Science.gov (United States)

    Ramos Salazar, Leslie

    2017-01-01

    Courses: Public Speaking, Business and Professional Communication, Persuasion, or any other skill-based oral communication course. Objectives: Students will practice the development and demonstration of persuasive arguments in this single-class social judgment theory activity to improve their ability to change resistant audience attitudes.

  14. Six Key Factors for Changing Preservice Teachers' Attitudes/Beliefs about Diversity

    Science.gov (United States)

    Garmon, M. Arthur

    2005-01-01

    In this article the author postulates there are six key factors associated with changing preservice teachers' attitudes toward and beliefs about diversity-their dispositions, which include openness, self-awarenesss/self-reflectiveness, and commitment to social justice; and their experiences, which include intercultural, educational, and support…

  15. Changing Attitudes in Underprivileged Adolescents Participating in Group Psychotherapy.

    Science.gov (United States)

    Fraknoi, Julia

    Group psychotherapy was used with socio-economically deprived adolescents whose capacity for self-expression was promising. Non-psychotic acting out characters and passive inadequate personalities participated, and discussion, role playing, and psychodrama were the techniques utilized. After one year the following changes were seen: (1) increased…

  16. Changes in Attitudes Towards Mental illness after Exposure to a ...

    African Journals Online (AJOL)

    Conclusions Poor knowledge and stigmatization of mental illness still exist among undergraduate students in Nigeria. While exposure to a course in abnormal psychology was effective in changing knowledge, there were still some aspects of stigma that were not amenable to education. Nigerian Journal of Psychiatry Vol.

  17. Changing Attitudes of High School Students in Israel toward Homosexuality

    Science.gov (United States)

    Eick, Uri; Rubinstein, Tanya; Hertz, Shai; Slater, Aylon

    2016-01-01

    Hoshen, the Hebrew acronym for "Education & Change", is a nonprofit, nationwide education and information center for the lesbian, gay, bisexual, and transgender (LGBT) community in Israel. The main educational method Hoshen uses is the personal story told by volunteers. The present study aimed to examine whether this activity,…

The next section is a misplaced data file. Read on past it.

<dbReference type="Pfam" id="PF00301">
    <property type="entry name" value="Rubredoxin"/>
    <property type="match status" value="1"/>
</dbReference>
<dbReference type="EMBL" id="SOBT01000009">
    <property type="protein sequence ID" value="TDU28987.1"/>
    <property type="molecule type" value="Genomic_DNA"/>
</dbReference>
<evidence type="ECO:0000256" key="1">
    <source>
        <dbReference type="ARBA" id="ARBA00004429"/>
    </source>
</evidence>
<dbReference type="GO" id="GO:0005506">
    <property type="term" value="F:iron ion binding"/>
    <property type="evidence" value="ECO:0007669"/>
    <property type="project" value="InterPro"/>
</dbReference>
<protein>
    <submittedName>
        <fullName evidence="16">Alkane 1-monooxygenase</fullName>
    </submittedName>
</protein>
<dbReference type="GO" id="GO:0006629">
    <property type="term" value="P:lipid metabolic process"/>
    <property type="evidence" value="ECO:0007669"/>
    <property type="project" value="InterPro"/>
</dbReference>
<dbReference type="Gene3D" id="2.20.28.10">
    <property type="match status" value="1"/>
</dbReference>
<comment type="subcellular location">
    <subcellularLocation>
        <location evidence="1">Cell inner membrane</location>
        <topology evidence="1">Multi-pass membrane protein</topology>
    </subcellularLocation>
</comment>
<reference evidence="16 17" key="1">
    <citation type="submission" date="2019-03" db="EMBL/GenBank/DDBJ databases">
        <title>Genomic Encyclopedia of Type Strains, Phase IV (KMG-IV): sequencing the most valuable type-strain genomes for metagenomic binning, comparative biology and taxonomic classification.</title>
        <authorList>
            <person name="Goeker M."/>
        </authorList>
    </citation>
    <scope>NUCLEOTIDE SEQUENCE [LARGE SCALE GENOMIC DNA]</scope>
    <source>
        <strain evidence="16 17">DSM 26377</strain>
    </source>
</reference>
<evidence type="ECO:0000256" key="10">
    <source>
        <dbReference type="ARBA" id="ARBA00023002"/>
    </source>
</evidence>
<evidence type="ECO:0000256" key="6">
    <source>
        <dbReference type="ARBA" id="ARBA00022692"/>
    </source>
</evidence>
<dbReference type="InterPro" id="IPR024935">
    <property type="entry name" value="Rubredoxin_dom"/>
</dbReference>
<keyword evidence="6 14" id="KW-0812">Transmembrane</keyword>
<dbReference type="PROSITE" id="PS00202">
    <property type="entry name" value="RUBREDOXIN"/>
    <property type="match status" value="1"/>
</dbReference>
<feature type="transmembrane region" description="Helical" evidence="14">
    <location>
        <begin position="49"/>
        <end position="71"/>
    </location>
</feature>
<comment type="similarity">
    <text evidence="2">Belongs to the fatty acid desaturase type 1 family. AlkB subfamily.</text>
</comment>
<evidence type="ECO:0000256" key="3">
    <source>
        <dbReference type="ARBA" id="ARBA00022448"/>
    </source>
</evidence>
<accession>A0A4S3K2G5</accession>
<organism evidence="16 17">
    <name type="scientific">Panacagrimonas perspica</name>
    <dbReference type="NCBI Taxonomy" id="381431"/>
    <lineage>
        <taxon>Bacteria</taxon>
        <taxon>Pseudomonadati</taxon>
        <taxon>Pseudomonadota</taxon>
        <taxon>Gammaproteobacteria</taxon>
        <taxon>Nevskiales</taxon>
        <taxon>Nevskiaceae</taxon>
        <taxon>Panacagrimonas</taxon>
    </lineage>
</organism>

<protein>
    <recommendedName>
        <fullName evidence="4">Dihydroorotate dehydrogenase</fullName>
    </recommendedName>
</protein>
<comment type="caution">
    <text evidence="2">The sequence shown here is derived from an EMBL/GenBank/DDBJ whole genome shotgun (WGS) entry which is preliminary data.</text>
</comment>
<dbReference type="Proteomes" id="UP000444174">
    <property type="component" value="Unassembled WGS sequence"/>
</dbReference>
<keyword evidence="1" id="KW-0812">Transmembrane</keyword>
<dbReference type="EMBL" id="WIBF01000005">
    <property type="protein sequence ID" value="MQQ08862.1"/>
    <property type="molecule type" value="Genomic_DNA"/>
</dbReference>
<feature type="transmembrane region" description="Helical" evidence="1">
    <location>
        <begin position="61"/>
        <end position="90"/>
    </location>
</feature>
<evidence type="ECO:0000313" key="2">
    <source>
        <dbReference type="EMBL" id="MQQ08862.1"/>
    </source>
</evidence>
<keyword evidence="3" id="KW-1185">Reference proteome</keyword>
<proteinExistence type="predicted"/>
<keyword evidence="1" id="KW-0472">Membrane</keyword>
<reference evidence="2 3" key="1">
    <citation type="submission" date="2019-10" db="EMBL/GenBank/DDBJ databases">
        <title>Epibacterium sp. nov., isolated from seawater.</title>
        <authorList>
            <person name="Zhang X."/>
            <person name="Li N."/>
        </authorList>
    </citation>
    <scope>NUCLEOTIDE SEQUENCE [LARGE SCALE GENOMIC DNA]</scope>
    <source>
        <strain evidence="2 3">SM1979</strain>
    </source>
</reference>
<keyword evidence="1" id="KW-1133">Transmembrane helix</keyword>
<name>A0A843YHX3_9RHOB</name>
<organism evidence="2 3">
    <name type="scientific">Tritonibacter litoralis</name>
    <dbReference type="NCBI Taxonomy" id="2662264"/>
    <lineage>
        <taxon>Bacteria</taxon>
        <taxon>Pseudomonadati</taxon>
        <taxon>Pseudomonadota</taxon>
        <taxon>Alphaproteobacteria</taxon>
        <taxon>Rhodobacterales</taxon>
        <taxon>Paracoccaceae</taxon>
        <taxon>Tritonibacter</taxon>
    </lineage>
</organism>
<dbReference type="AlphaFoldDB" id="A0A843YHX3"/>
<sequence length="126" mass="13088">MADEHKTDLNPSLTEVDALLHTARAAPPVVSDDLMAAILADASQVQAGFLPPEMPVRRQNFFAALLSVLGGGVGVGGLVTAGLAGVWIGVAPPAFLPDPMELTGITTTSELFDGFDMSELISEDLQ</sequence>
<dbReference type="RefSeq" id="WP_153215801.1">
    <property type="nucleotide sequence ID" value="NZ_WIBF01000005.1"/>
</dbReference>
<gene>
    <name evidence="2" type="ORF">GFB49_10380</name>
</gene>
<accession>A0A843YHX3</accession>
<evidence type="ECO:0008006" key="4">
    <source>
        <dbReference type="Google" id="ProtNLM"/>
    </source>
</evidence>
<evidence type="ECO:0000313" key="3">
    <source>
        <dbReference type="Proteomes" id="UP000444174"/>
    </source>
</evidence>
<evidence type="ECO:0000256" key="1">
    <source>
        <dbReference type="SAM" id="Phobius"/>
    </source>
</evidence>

18. Graphic gambling warnings: how they affect emotions, cognitive responses and attitude change.

    Science.gov (United States)

    Muñoz, Yaromir; Chebat, Jean-Charles; Borges, Adilson

    2013-09-01

    The present study focuses on the effects of graphic warnings related to excessive gambling. It is based upon a theoretical model derived from both the Protection Motivation Theory (PMT) and the Elaboration Likelihood Model (ELM). We focus on video lottery terminal (VLT), one of the most hazardous format in the gaming industry. Our cohort consisted of 103 actual gamblers who reported previous gambling activity on VLT's on a regular basis. We assess the effectiveness of graphic warnings vs. text-only warnings and the effectiveness of two major arguments (i.e., family vs. financial disruption). A 2 × 2 factorial design was used to test the direct and combined effects of two variables (i.e., warning content and presence vs. absence of a graphic). It was found that the presence of a graphic enhances both cognitive appraisal and fear, and has positive effects on the Depth of Information Processing. In addition, graphic content combined with family disruptions is more effective for changing attitudes and complying with the warning than other combinations of the manipulated variables. It is proposed that ELM and PMT complement each other to explain the effects of warnings. Theoretical and practical implications are discussed.

  19. A lesbian/straight team approach to changing attitudes toward lesbian, gay, bisexual, and transgendered people.

    Science.gov (United States)

    Liddle, Becky J; Stowe, Angela M

    2002-10-01

    SUMMARY Advantages of a lesbian/heterosexual team approach to education on lesbian, gay, bisexual and transgender issues are examined and a case study is analyzed. A lesbian guest lecturer provided a contact experience, personal anecdotes, passion, and expertise. Facilitation of later class discussion by the heterosexual instructor allowed for frank discussion among students, processing of presentation content, and modeling of gay-affirmative attitudes by the instructor and other students. Summaries of the guest lecture (fantasy exercise and informational lecture) and later discussion are provided. Student comments during discussion demonstrated evidence of deep challenge, attitude change, and heightened understanding.

  20. Changes in attitude structure toward nuclear power in the nuclear power plant locations of Tohoku district

    International Nuclear Information System (INIS)

    Tsujikawa, Norifumi; Tsuchida, Shoji; Shiotani, Takamasa; Nakagawa, Yuri

    2012-01-01

    This survey was examined the changes in structure of attitude toward nuclear power and the influence of environmental value on the attitude structure before and after the accident at the Fukushima No. 1 nuclear power plant. With residents of Aomori, Miyagi, and Fukushima prefectures as participants, we conducted online surveys in November 2009 and October 2011. Comparing the results before and after the accident, we found that trust in the management of nuclear power plants had a stronger influence on the perceived risk and benefit regarding nuclear power after the accident than before the accident. The value of concern about environmental destruction resulted in reduced trust in the management. (author)

  1. Attitude change in youths after being exposed to different road safety interventions in two Mexican cities.

    Science.gov (United States)